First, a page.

Sports Marketing: Social Media Misuse in the Sports Industry

By Dr Antonis Alexopoulos President of the Cyprus Physical Education and Sport Sciences Association*

The relationship between Sports and Media is long-lasting, and symbiotic with mutual benefits on both sides. Arguably, the vast development and exposure of sports has been due to the role of traditional media, that serve as a vehicle to deliver sports ‘products’ to the consumer. In return, sports, with the great social power of attracting the interest of consumers, have created revenue streams for the media outlets in the form of advertisements and media rights fees. In this traditional relationship, sports essentially create content for the media, which, in return, provide a platform for the promotion of sports and athletes’ performances as well as promoting the personal brand of athletes.

The emergence of social media has changed this traditional relationship. Sport organizations, leagues, championships, teams and of course athletes, do not depend solely on sport media nowadays. Social media have provided the possibility for them to control their own narratives and brand image.

Social media are not tools which are used separately when needed; social media nowadays are intertwined with social, cultural and individual life. Having said that, we have yet to understand the impact on societies, sports and athletes themselves.

Most of the research that concerns the athletes’ use of social media centers on its marketing advantage. In addition, most of the advice given, is on the use of social media as a marketing and personal brand-building and promotional tool (and consequently its use and misuse) and its impact on the individual athlete’s personal branding.

There is limited research on the relationship between social media and athletic performance and even less research on the social impact of use and misuse of social media.

Traditional media and social media have been used by athletes, to pass on messages or use their visibility and sports as a vehicle for social change. For example, Tommie Smith and John Carlos used the 1968 Summer Olympics and their Gold and Bronze medals in the 200-meter sprint race and the podium position to fight for equality. Both men wore black gloves, the Olympic Project for Human Rights badge on their clothing, and held their arms up in support of “Human Rights” when receiving their medals. This was a televised event that received significant attention following the games as it was featured and still is shown in newspapers, radio, TV, and magazines across the world. These men were fighting for equality in a very divided America. Since they were two African American men who were influencers at the time based on their popularity and opportunity of the Olympic games, they used this fame to send a message to a larger audience.

*This comment first appeared as a Guest Blog on 18 October 2019 on the website of Money Smart Athlete (‘www.moneysmartathlete.com’).

Sociologically speaking, this was an act of Resistance; a conflict of sport participants with norms and values and the revelation of such conflicts that paves the way for change. In our times, many athletes use social media to instigate change. Athletes like NFL star Colin Kaepernick and boxer Tyson Fury have used social media to speak about racism and depression’s stigma respectively.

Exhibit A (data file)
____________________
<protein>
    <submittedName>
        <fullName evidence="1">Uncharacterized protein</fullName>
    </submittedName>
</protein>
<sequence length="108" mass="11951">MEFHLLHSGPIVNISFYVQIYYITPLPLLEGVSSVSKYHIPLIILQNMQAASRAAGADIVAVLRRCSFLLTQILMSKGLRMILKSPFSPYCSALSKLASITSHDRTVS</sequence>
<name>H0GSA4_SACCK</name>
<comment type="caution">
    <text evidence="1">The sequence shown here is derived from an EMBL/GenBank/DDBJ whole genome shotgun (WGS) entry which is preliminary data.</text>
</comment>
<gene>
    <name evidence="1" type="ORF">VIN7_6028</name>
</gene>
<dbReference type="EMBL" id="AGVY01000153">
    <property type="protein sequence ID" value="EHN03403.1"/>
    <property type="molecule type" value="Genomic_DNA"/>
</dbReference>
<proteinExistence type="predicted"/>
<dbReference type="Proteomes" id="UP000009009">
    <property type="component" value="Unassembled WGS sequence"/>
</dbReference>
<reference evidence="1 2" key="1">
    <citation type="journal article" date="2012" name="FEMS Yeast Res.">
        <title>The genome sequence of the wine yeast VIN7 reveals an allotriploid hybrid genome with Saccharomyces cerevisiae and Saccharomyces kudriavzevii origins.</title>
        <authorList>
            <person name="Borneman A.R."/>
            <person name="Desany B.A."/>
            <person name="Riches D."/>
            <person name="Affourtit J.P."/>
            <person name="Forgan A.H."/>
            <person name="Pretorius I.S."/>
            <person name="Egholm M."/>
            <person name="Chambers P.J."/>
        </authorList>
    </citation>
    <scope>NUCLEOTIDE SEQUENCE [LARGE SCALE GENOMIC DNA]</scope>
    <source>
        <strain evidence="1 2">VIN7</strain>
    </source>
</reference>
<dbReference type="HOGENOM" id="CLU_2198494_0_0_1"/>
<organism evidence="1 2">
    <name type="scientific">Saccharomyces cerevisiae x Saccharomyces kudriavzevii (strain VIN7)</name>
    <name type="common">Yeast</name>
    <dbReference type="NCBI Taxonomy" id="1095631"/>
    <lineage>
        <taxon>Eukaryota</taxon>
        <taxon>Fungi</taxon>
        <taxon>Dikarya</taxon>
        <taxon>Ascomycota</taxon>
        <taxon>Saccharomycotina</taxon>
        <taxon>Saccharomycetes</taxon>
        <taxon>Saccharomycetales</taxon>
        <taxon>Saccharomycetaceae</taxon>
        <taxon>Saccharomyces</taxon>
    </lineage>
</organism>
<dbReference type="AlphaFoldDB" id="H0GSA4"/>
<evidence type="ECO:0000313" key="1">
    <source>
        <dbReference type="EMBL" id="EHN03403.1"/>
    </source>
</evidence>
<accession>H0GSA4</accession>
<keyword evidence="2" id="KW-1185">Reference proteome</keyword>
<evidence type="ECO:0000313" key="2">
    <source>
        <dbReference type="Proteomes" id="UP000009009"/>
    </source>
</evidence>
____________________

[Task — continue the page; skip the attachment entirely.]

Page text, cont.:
The other two patterns in the way sport relates to society and culture are Reflection and Reinforcement. In both these instances sport is an instrument of status quo; it helps things stay as they are, or it can even cause further division. Both these patterns are more associated with the misuse of social media by athletes.  Athletes through their own self-management of narratives can express messages that can make their followers feel justified for believing certain ideas. Topics like racism, homophobia, promotion of gender-based violence, sexism are among the topics observed in recent years in athletes’ social media.

To understand the social impact, the followers’ reactions need to be analyzed. The most striking example is the case of Greek triple jumper Voula Papachristou and her posts mocking African immigrants and expressing support for a far-right party went against the Olympic spirit, according to the Hellenic Olympic Committee, which led to her being expelled from the 2012 London Olympics.

What followed was a barrage of tweets and Facebook posts by fans and followers morally justifying her action, adding more racist comments; reinforcing and reflecting these perverse beliefs. As expected, others disagreed with both the athletes and her supporters, which led to several days of comments and posts causing a polarizing situation that did not help in any way the issue of bigotry, prejudice and xenophobia in Greece.

Along with the recommendations regarding the use of social media and personal branding, athletes need to be aware of the significant role they have due to their exposure and the fact that, for many people, they are role-models.

This needs to be taken into consideration whenever they choose to post messages on their social media, as this can have a direct and rapid effect in society.

Dr Antonis Alexopoulos may be contacted by e-mail at ‘alexopoulosant@gmail.com